by Anne Wallace-Thompson
for Canvas Guide, November 25th 2011
© Copyright Canvas Guide
ONE TO WATCH
What Lies Beneath
The changing face of water in the works of Nicene Kossentini.
Water is a fundamental part of our existence, both life-giving and treacherous, and for Tunisian artist Nicene Kossentini, it has long played an integral part in her oeuvre, an overriding presence that ripples, blurs and washes away. In her 2007 video La Disparation, for example, a piano player dissolves into wavelets that blur and distort his image. In What The Water Gave Me (2009), faces are indistinct, submerged in “a matrix in which the body is dissolved”. For Kossentini, water – whether through its presence or absence – is an element that plays as much a part in her tableaux as the characters she depicts. “[Water] dominates the picture, yet I do not consider it to be a character, per se, but rather an environment or container,” she explains, and in the lead-up to the Arab Spring, Kossentini’s works increasingly came to represent her feelings of helplessness. “The repression around me was so hard and wild, yet I wasn’t able to protest in a loud voice,” she says. “When we can no longer speak, it is like drowning and choking.”
This sense of drowning is particularly evident in her latest, and perhaps most visually arresting, photographic series. Boujmal, after the desiccated Tunisian lake of the same name, marks a new visual and thematic complexity. Unlike Kossentini’s previous series, here the faces (those of her mother, grandmother and great-grandmother) are anything but blurred, showing in stark monochrome, cut across by tight, black Arabic script, their faces sunk into the overwhelming greyness of the cracked lake bed. The text, tight and neat, marking the division between the land and horizon, uses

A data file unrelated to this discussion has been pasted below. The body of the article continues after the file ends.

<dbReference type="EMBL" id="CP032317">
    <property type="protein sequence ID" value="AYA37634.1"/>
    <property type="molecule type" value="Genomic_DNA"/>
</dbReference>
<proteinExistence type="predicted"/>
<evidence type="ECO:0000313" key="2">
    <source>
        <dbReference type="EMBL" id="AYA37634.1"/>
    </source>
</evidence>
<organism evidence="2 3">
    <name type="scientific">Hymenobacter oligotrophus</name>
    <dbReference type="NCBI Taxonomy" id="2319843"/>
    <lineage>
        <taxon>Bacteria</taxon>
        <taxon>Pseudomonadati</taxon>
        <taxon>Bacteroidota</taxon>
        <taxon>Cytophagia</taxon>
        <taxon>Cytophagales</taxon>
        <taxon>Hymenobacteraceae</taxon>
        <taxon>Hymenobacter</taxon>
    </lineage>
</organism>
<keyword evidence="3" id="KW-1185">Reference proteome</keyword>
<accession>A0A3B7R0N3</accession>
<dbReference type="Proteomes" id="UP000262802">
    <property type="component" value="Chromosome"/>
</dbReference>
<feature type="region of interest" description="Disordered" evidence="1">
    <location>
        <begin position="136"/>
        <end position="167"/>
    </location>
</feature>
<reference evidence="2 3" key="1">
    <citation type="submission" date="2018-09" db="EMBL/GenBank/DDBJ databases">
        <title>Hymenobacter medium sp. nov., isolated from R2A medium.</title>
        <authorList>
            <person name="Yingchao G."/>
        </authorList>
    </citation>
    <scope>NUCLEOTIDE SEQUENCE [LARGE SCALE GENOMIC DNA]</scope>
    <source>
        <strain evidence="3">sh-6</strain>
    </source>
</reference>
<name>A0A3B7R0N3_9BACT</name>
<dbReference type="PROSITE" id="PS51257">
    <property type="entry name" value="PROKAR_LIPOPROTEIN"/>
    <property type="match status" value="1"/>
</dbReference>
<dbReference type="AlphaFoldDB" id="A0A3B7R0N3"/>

the poems of the likes of Omro Al-Kais and Antara Ibn Rabia. “When I discovered the extent of the dry pond Boujmal, I immediately felt that I had found the desert of the Arab poets,” Kossentini explains. Layering and linking different lines from poems, the text creates a wire, “as if an imaginary boundary separates us from the original text and the meaning that remains hidden from us.”
Using portraits from a family album, Kossentini witnessed an interesting progression in her work. “The original photographs dated back to the 1950s and 60s and were really small and in bad condition,” she explains. “I wanted the restoration process to make visible what is disappearing and what was absent. In What The Water Gave Me, the faces are disappearing; in Boujmal, they are appearing.” And therein lies the crux of Kossentini’s new direction – despite water’s ominous presence, here it is giving, rather than taking away.